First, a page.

Sen. John McCain, R-Az., front left, is pursued by reporters after casting a ‘no’ vote on a a measure to repeal parts of former President Barack Obama’s health care law, on Capitol Hill in Washington, Friday. (Photo by THE ASSOCIATED PRESS)

McCain, expected to save health bill, became the executioner

WASHINGTON — John McCain seemed poised to be the saviour of the GOP health bill when he returned to the Capitol despite a brain cancer diagnosis.

He turned out to be the executioner.

The longtime Arizona senator stunned pretty much everyone Friday by turning on his party and his president and joining two other GOP senators in voting “no” on the Republicans’ final effort to repeal “Obamacare.”

That killed the bill. And it also dealt what looks like a death blow to the Republican Party’s years of promises to get rid of Barack Obama’s health law, pledges that helped the GOP win control of the House, the Senate and the White House.

It was a moment burning with drama, irony and contradictions, playing out live on a tense Senate floor.

Eighty years old and in the twilight of a remarkable career, McCain lived up to his reputation as a maverick. When he walked into the well of the Senate around 1:30 a.m. and gave a thumbs-down to the legislation, there were audible gasps. Democrats briefly broke into cheers, which Minority Leader Chuck Schumer quickly waved his arm to quiet.

Majority Leader Mitch McConnell stood stone-faced, his arms crossed. McCain had just saved the signature legislative achievement of the man who beat him for the presidency in 2008, a law the senator himself had vigorously campaigned against while seeking a sixth Senate term last year.

Friday afternoon, McCain’s office announced he was returning to Arizona to begin radiation and chemotherapy treatments for his brain tumour.

After so many years as a senator, with so little left to lose, McCain had taken a stand for the Senate he used to inhabit, the one where he made deals across the aisle with the likes of Ted Kennedy, not the riven, stalemated Congress of today.

“We have seen the world’s greatest deliberative body succumb to partisan rancour and gridlock,” McCain said in a statement. “The vote last night presents the Senate with an opportunity to start fresh. It is now time to return to regular order with input from all of our members — Republicans and Democrats — and bring a bill to the floor of the Senate for amendment and debate.”

President Donald Trump tweeted his disapproval of McCain’s “no’” vote, as well as those of fellow GOP Sens. Susan Collins of Maine and Lisa Murkowski of Alaska whose opposition had been expected. But a president who once mocked McCain’s years as a prisoner of war in Vietnam did not have much sway with the senator when it counted.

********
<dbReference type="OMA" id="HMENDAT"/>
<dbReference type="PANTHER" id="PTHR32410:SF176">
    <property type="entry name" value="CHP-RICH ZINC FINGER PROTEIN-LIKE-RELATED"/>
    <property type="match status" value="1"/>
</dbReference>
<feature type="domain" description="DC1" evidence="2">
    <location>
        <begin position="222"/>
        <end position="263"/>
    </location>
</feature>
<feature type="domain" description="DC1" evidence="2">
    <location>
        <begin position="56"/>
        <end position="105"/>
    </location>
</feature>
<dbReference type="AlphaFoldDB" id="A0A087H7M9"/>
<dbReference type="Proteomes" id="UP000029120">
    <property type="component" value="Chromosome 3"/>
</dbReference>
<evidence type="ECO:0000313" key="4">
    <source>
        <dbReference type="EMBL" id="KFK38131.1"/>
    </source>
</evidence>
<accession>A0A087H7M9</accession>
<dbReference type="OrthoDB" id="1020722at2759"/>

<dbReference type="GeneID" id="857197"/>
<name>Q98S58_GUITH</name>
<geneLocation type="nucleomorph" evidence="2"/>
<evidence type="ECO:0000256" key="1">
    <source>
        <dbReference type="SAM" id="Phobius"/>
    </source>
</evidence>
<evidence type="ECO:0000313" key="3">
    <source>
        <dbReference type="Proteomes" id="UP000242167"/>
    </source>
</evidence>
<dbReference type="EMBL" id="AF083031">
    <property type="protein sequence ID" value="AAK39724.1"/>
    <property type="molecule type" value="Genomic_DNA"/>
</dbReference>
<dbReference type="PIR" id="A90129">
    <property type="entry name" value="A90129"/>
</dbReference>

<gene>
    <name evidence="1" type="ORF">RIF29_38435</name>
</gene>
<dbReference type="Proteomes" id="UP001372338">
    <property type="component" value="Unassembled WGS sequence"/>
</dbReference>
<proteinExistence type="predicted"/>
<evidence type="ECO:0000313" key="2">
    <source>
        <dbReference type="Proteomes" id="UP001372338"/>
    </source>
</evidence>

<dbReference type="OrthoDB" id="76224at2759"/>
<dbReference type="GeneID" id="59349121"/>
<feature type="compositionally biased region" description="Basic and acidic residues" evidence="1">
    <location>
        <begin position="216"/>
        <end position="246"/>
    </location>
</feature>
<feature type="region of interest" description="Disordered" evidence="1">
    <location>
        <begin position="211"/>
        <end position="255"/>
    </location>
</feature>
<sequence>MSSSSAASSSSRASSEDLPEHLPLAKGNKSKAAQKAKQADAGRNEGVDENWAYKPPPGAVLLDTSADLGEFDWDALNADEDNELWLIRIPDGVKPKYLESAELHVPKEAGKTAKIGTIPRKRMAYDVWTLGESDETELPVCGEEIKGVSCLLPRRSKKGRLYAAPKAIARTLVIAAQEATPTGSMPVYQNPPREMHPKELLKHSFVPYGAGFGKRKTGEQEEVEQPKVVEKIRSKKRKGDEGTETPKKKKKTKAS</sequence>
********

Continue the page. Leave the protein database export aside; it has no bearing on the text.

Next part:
“John McCain is blessed with an internal gyroscope of right and wrong,” said Schumer, who negotiated a sweeping immigration bill with McCain several years ago and has been talking with him frequently of late. “He gets angry, for sure, but when push comes to shove and there are brass tacks, that internal gyroscope of right and wrong guides him.”

Vice-President Mike Pence lobbied McCain right up to the end. The two men huddled on the Senate floor for about a half hour before the vote.

As their conversation ended, McCain and Pence smiled and patted each other on the back, and McCain walked across the floor to talk with Schumer. About a dozen Democrats gathered around him. McCain held out his hands, looked upward and mouthed an expletive. His face looked exasperated.

And then, as Democratic Sen. Chris Murphy of Connecticut described it later in a post on the website Medium, “Time seems to stand still.”

The roll was called, and Collins and Murkowski both voted no. With Democrats unanimously opposed, McConnell could lose only two Republicans in the 52-48 Senate.

Finally McCain came to the front, raised his arm to get the attention of the tally clerk, gestured no, and walked away past the glowering McConnell. With that one moment, seven years of urgent GOP promises were dead, likely never to be revived.

McConnell’s remarks in the immediate aftermath were a bitter rebuke.

“I and many of my colleagues did as we promised and voted to repeal this failed law,” the majority leader said on the Senate floor. “We told our constituents we would vote that way and when the moment came, when the moment came, most of us did.”

Just days earlier, on Tuesday, McCain had buoyed the efforts of McConnell — and Trump — when he returned to the Capitol for the first time after being diagnosed with a brain tumour, and cast a decisive vote to open debate on the GOP repeal legislation. Yet even then he forecast that his support could not be counted on, as he took the floor to lecture his colleagues, the scars from his surgery etched severely along the left side of his face.

“Why don’t we try the old way of legislating in the Senate, the way our rules and customs encourage us to act,” he said. “If this process ends in failure, which seems likely, then let’s return to regular order.”

The outcome McCain predicted came to pass — he made sure that it did. And now if Republicans want to get anything done on health care, they will have little choice but to return to regular order, and turn to Democrats.

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